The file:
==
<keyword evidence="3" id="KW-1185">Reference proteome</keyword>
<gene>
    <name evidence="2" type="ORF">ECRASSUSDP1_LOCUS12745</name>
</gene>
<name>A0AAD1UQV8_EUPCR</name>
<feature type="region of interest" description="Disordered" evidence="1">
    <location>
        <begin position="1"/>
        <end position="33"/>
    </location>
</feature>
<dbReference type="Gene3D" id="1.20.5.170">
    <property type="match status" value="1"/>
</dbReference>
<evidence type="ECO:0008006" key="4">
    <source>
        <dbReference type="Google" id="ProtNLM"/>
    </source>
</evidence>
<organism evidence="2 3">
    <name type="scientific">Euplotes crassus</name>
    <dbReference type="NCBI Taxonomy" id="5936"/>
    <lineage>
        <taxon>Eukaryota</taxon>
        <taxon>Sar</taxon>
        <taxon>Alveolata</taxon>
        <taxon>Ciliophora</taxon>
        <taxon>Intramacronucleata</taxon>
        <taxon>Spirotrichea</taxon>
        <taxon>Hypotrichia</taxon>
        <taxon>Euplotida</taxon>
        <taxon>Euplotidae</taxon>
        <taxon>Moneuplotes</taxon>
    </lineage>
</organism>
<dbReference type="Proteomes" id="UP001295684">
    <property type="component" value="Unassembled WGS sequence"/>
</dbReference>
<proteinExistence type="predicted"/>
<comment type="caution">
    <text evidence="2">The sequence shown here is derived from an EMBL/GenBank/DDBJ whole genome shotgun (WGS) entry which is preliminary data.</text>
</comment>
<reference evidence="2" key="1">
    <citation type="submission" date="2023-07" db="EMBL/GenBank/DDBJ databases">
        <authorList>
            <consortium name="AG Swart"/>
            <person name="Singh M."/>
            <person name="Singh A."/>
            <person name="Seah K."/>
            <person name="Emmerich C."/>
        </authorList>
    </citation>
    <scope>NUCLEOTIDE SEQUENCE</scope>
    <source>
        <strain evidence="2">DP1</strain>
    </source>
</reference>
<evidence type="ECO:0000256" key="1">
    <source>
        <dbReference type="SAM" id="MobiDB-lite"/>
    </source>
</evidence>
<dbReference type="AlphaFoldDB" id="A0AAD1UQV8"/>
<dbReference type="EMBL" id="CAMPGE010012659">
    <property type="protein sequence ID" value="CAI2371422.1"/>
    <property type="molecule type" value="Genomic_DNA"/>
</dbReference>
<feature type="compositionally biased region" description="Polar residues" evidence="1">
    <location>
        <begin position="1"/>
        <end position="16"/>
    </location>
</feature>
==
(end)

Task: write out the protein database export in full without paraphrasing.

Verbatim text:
<keyword evidence="3" id="KW-1185">Reference proteome</keyword>
<gene>
    <name evidence="2" type="ORF">ECRASSUSDP1_LOCUS12745</name>
</gene>
<name>A0AAD1UQV8_EUPCR</name>
<feature type="region of interest" description="Disordered" evidence="1">
    <location>
        <begin position="1"/>
        <end position="33"/>
    </location>
</feature>
<dbReference type="Gene3D" id="1.20.5.170">
    <property type="match status" value="1"/>
</dbReference>
<evidence type="ECO:0008006" key="4">
    <source>
        <dbReference type="Google" id="ProtNLM"/>
    </source>
</evidence>
<organism evidence="2 3">
    <name type="scientific">Euplotes crassus</name>
    <dbReference type="NCBI Taxonomy" id="5936"/>
    <lineage>
        <taxon>Eukaryota</taxon>
        <taxon>Sar</taxon>
        <taxon>Alveolata</taxon>
        <taxon>Ciliophora</taxon>
        <taxon>Intramacronucleata</taxon>
        <taxon>Spirotrichea</taxon>
        <taxon>Hypotrichia</taxon>
        <taxon>Euplotida</taxon>
        <taxon>Euplotidae</taxon>
        <taxon>Moneuplotes</taxon>
    </lineage>
</organism>
<dbReference type="Proteomes" id="UP001295684">
    <property type="component" value="Unassembled WGS sequence"/>
</dbReference>
<proteinExistence type="predicted"/>
<comment type="caution">
    <text evidence="2">The sequence shown here is derived from an EMBL/GenBank/DDBJ whole genome shotgun (WGS) entry which is preliminary data.</text>
</comment>
<reference evidence="2" key="1">
    <citation type="submission" date="2023-07" db="EMBL/GenBank/DDBJ databases">
        <authorList>
            <consortium name="AG Swart"/>
            <person name="Singh M."/>
            <person name="Singh A."/>
            <person name="Seah K."/>
            <person name="Emmerich C."/>
        </authorList>
    </citation>
    <scope>NUCLEOTIDE SEQUENCE</scope>
    <source>
        <strain evidence="2">DP1</strain>
    </source>
</reference>
<evidence type="ECO:0000256" key="1">
    <source>
        <dbReference type="SAM" id="MobiDB-lite"/>
    </source>
</evidence>
<dbReference type="AlphaFoldDB" id="A0AAD1UQV8"/>
<dbReference type="EMBL" id="CAMPGE010012659">
    <property type="protein sequence ID" value="CAI2371422.1"/>
    <property type="molecule type" value="Genomic_DNA"/>
</dbReference>
<feature type="compositionally biased region" description="Polar residues" evidence="1">
    <location>
        <begin position="1"/>
        <end position="16"/>
    </location>
</feature>